Monday, January 04, 2010

CS: RIC, Orientation-Aware Localization, Data Acquisition through joint Compressive Sensing and Principal Component Analysis, Streams of Pulses

During the exchange over the week-end started with the initial question of Zainul Charbiwala on computating the Restricted Isometry Constant (part 1, part 2, part 3), Gabriel Peyré reminded me that the following paper is different from the one I had advertized so here is the full paper:

A Numerical Exploration of Compressed Sampling Recovery by Charles Dossal , Gabriel Peyré and Jalal Fadili. The abstract reads:
This paper explores numerically the efficiency of L1 minimization for the recovery of sparse signals from compressed sampling measurements in the noiseless case. This numerical exploration is driven by a new greedy pursuit algorithm that computes sparse vectors that are difficult to recover by L1 minimization. The supports of these pathological vectors are also used to select sub-matrices that are ill-conditionned. This allows us to challenge theoretical identifiability criteria based on polytopes analysis and on restricted isometry conditions. We evaluate numerically the theoretical analysis without resorting to Monte-Carlo sampling, which tends to avoid worst case scenarios.
and of related interest: Challenging Restricted Isometry Constants with Greedy Pursuit by Charles Dossal , Gabriel Peyré and Jalal Fadili. The abstract reads:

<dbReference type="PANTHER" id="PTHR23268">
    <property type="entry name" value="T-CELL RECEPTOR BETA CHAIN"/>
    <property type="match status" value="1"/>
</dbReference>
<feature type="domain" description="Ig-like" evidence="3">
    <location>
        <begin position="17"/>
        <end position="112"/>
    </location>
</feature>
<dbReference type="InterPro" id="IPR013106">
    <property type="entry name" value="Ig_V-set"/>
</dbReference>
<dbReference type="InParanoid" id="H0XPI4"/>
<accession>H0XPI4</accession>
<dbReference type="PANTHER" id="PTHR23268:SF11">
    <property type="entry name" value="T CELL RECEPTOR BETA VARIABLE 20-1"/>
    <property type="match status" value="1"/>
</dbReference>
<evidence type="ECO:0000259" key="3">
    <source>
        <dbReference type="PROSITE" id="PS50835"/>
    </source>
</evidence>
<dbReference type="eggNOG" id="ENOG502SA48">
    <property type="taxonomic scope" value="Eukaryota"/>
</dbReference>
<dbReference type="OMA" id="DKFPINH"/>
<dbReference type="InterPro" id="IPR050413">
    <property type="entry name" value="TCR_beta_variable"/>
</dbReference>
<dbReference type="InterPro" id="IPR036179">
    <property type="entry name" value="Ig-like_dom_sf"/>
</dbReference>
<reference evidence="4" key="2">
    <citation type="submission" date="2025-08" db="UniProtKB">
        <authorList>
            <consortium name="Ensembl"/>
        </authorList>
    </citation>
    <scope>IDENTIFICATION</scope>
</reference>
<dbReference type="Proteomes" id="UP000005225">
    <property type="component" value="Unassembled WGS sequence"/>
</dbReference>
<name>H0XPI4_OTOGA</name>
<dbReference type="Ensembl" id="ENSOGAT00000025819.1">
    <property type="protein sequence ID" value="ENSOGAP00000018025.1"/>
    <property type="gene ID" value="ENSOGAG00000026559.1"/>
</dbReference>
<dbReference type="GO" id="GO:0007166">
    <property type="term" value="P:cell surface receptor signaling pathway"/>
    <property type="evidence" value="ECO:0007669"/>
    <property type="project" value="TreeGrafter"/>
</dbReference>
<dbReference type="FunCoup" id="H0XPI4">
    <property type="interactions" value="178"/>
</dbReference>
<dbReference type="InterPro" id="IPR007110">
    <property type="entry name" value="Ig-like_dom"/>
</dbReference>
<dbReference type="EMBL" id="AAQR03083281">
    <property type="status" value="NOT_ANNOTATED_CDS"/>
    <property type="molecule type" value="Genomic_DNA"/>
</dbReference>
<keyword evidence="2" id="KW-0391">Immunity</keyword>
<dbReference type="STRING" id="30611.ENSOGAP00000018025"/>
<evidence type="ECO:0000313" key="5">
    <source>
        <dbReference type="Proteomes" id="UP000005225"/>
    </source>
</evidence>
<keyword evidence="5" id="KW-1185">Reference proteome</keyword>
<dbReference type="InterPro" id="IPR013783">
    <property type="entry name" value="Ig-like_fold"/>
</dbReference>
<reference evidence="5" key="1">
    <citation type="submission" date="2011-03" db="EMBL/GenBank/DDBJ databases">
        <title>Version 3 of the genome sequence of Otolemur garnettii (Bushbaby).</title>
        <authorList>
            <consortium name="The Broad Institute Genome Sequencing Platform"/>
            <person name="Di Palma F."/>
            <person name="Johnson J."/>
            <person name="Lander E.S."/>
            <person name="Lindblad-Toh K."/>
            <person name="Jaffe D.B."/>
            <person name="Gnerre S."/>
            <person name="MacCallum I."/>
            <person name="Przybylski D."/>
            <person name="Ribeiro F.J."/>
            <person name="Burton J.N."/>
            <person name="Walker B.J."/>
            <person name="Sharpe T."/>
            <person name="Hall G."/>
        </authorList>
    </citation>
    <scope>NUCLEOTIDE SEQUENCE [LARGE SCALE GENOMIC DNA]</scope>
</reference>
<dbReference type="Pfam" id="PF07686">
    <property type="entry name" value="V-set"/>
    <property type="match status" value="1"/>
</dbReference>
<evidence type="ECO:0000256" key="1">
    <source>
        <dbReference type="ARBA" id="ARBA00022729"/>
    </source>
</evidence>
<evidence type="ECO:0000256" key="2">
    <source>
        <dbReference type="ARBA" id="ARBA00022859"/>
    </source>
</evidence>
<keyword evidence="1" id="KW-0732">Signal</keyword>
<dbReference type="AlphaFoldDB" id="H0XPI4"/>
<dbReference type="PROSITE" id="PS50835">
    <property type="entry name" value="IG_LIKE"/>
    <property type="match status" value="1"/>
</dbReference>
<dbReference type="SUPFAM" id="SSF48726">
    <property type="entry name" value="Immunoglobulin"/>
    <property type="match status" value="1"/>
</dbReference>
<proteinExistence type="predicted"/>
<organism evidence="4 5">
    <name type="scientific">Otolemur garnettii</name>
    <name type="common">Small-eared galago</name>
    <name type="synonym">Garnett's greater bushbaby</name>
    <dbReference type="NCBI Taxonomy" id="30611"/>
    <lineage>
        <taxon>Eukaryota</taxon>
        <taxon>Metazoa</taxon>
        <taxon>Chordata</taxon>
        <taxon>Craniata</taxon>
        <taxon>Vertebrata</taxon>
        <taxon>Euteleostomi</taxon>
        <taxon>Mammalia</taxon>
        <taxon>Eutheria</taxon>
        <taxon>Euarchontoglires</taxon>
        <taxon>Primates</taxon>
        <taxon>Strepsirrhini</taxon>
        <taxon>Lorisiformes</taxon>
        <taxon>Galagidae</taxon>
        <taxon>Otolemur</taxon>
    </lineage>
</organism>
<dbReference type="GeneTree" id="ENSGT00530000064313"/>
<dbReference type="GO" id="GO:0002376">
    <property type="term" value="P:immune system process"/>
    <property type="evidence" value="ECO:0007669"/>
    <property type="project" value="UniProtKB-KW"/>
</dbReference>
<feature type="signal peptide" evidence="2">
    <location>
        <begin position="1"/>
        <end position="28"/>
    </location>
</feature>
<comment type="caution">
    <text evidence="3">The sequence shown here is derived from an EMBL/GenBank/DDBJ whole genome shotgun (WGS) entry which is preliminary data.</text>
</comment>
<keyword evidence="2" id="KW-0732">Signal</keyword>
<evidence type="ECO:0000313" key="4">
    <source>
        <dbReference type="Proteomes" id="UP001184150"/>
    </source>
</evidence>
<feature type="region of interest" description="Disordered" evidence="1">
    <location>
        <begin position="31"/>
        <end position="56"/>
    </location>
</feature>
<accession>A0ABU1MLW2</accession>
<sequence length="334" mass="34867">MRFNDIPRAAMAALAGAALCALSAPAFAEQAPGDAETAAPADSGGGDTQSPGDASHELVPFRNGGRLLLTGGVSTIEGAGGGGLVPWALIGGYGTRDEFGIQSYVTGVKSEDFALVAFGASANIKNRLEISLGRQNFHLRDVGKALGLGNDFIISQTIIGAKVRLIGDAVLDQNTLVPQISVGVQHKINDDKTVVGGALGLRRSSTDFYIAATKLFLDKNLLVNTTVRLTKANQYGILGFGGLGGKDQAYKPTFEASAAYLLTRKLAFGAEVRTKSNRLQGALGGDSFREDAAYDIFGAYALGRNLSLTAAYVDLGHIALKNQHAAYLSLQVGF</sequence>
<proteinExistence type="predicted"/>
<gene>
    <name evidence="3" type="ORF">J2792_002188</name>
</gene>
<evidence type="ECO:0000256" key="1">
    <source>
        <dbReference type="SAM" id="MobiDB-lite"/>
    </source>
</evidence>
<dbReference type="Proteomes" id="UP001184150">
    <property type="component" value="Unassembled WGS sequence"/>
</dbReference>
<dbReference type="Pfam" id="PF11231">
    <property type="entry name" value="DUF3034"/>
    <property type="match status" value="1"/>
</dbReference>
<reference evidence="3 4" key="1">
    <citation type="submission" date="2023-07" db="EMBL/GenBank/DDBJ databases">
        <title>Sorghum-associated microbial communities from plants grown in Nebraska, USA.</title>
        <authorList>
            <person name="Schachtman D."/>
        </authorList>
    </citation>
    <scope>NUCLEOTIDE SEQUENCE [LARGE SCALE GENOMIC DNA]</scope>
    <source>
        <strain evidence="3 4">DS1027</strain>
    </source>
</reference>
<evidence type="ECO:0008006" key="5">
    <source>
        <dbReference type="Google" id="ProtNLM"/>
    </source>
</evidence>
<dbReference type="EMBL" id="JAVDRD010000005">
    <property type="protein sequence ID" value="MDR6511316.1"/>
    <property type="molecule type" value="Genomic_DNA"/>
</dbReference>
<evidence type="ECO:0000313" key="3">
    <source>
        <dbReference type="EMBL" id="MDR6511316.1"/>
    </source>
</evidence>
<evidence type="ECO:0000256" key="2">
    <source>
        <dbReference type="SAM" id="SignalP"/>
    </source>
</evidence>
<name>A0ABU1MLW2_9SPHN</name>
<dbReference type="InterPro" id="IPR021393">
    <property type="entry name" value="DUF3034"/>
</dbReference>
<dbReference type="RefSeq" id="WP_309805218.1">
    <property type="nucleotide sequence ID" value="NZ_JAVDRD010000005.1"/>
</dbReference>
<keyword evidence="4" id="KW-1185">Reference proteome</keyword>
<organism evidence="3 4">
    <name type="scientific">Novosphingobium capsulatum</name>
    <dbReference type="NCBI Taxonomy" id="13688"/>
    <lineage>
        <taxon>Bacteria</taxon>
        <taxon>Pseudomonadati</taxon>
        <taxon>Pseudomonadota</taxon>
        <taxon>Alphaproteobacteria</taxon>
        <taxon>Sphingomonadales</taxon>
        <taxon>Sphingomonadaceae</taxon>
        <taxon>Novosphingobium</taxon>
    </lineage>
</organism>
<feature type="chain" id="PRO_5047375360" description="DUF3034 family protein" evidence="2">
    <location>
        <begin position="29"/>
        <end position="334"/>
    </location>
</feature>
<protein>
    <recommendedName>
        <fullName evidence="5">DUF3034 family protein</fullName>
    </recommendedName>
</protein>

This paper proposes greedy numerical schemes to compute lower bounds of the restricted isometry constants that are central in compressed sensing theory. Matrices with small restricted isometry constants enable stable recovery from a small set of random linear measurements. We challenge this compressed sampling recovery using greedy pursuit algorithms that detect ill-conditionned sub-matrices. It turns out that these sub-matrices have large isometry constants and hinder the performance of compressed sensing recovery.
The attendant code is here.

Here is a generalization from sparsity in Sparse Recovery from Combined Fusion Frame Measurements by Petros Boufounos, Gitta Kutyniok, Holger Rauhut. The abstract reads:

Sparse representations have emerged as a powerful tool in signal and information processing, culminated by the success of new acquisition and processing techniques such as Compressed Sensing (CS). Fusion frames are very rich new signal representation methods that use collections of subspaces instead of vectors to represent signals. This work combines these exciting fields to introduce a new sparsity model for fusion frames. Signals that are sparse under the new model can be compressively sampled and uniquely reconstructed in ways similar to sparse signals using standard CS. The combination provides a promising new set of mathematical tools and signal models useful in a variety of applications. With the new model, a sparse signal has energy in very few of the subspaces of the fusion frame, although it does not need to be sparse within each of the subspaces it occupies. This sparsity model is captured using a mixed l1/l2 norm for fusion frames.